Clove's Tail

Clove’s Tail

This text is part of Parks’ Historical Signs Project and can be found posted within the park.

Clove’s Tail is so named for its location at the tail end of Clove Lakes Park. The Dutch word “kloven” translates as cleft in English, and here refers to the valley and brook lying between Emerson and Grimes Hills.

A massive ice sheet forced its way through this region 20,000 years ago; and as the ice receded northward, it dug valleys into the landscape. As ice melted, ponds and brooks were formed from the immense water run-off. One such brook originated in what is now Brooks Pond, and ran through this valley, ending in the Kill Van Kull channel that connects New York Bay with Newark Bay. This watercourse is known as Clove Brook. In pre-colonial Staten Island, Native Americans used a path adjacent to the stream as a route to Kill Van Kull.

As farmers and local residents dammed the brook for mills and other functions, small lakes and ponds were created at various points. By 1683, Governor Thomas Dongan (1634-1715) owned many acres in the northern section of the island, which he used as bear hunting grounds. He also built several dams across Clove Brook. These powered local mills that were used to grind grain and saw wood. Dongan’s nephews inherited the land, but one of them sold off much of it to finance his alcohol addiction. A later owner, Abraham Britton, built another dam and gristmill on the brook. The body of water created by this dam was called Britton’s Pond. One legend associated with Britton’s Pond concerns an Irish cowfrog weighing over 150 pounds. A favorite of local children and adults alike, the world’s largest frog eventually returned to Ireland after falling ill. His condition was most grim when his watermelon-sized warts had shrunk to the point of near invisibility. Apparently his native climate helped him gain back his weight, for the frog was said to have been in good health when later sighted near County Tipperary.

In 1926, severe floods destroyed Britton’s Mill and the dam was breached. Six years later, the Clove Lake Dam was built and Clove Lake formed where Britton’s Pond had been. The next pond to the north is Martling Pond, sometimes called Richmond Lake. It is formed by Martling Dam, which takes its name from the avenue that runs over it. The original dam at Martling Pond dated from the 1700s, but the floods of 1926 also destroyed it as well. The new dam was built in 1932, at the same time as the new dam at Clove Lake. The dam at Brook’s or Blake’s pond (the northernmost pond along Clove Brook) was badly damaged in 1882 and, like the others, completely destroyed in 1926. When it was rebuilt (along with the other two dams in 1932), it was dedicated in honor of the 200th anniversary of President George Washington’s (1732-1799) birthday. These are the three ponds that still remain in the area, but several other ponds have been connected to the brook, especially during the heyday of canals. These include Van Boskirk’s Pond (sometimes called Factory Pond), Bodine’s Pond, and Schoenein’s Pond, all of which dried up by the end of the 19th century.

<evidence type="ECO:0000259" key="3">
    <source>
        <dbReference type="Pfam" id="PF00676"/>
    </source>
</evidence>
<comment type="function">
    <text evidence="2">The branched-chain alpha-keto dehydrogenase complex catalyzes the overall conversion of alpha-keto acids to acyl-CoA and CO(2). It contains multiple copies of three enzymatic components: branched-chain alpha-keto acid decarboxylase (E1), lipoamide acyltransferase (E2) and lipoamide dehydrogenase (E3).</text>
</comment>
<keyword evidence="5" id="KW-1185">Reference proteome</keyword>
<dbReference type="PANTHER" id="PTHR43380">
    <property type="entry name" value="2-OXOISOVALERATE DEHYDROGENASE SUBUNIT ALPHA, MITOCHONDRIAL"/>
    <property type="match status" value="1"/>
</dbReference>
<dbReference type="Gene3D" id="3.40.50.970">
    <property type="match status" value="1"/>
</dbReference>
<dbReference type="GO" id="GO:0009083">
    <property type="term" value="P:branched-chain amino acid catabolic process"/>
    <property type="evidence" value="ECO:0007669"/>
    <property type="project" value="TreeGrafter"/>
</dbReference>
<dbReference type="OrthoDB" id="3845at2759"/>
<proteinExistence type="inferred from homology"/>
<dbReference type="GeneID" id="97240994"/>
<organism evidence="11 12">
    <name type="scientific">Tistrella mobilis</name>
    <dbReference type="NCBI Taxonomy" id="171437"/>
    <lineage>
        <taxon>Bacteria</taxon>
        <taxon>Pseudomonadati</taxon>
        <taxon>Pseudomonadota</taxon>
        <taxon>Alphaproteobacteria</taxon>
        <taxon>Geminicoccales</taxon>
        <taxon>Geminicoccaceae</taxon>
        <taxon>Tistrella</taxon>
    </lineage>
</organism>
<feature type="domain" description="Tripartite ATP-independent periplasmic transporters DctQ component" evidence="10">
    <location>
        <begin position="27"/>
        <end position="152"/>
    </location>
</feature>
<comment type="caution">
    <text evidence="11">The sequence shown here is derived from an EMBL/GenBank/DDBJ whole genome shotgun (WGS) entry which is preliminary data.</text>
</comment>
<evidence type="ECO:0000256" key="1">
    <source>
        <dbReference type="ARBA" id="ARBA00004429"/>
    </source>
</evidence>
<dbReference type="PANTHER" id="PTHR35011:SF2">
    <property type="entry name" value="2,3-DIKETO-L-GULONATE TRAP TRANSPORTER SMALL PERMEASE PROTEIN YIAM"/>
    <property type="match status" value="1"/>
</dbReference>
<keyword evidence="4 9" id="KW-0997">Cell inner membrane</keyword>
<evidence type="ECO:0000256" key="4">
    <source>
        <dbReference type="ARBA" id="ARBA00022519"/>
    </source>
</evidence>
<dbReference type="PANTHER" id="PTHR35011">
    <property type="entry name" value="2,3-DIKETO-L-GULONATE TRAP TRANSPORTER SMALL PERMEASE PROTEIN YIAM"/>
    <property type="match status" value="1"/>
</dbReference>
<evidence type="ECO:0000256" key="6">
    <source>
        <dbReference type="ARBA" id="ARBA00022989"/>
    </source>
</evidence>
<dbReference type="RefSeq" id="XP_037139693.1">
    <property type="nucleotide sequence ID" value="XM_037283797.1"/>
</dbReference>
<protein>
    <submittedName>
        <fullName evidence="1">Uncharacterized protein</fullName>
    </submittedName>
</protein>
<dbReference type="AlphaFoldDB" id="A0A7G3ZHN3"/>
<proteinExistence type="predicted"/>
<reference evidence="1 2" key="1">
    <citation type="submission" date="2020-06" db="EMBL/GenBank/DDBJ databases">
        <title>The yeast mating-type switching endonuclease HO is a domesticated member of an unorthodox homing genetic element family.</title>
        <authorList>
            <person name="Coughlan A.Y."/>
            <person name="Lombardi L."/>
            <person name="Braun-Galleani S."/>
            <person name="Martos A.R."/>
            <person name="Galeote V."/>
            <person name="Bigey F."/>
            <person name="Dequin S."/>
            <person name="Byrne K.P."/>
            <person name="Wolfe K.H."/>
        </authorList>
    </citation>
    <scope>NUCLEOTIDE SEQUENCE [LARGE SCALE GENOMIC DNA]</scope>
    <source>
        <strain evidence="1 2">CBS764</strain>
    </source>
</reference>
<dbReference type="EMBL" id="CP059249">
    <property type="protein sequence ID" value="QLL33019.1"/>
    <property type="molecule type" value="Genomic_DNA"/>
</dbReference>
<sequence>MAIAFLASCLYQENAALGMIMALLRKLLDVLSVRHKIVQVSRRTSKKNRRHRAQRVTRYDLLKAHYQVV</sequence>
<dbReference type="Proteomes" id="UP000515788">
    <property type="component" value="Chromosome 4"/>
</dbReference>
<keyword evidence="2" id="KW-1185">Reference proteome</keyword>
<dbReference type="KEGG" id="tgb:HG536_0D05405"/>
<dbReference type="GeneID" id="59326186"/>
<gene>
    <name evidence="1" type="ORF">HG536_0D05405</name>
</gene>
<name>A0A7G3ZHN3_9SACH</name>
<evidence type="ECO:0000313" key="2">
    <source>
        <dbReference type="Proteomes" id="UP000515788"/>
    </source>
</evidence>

During the end of the 19th and early 20th century, this land switched hands between two families. Maps from 1874 show it as the property of the Gescheidt family. A map from 1907 shows a sixteen-acre estate owned by the Mathez family located here, on the corner of Clove Road and Little Clove Road. This estate was called “Clove Dale,” but a 1917 map shows that the land had reverted to the ownership of Henry Gescheidt. Parks acquired this land from the Evangelical Lutheran Church in 1954. The church had planned to build on the site, but thought that the eastern portion might be condemned for highway construction. To avoid complications, the church decided simply to sell the land. Neighborhood children now use this meadow as a free play space.

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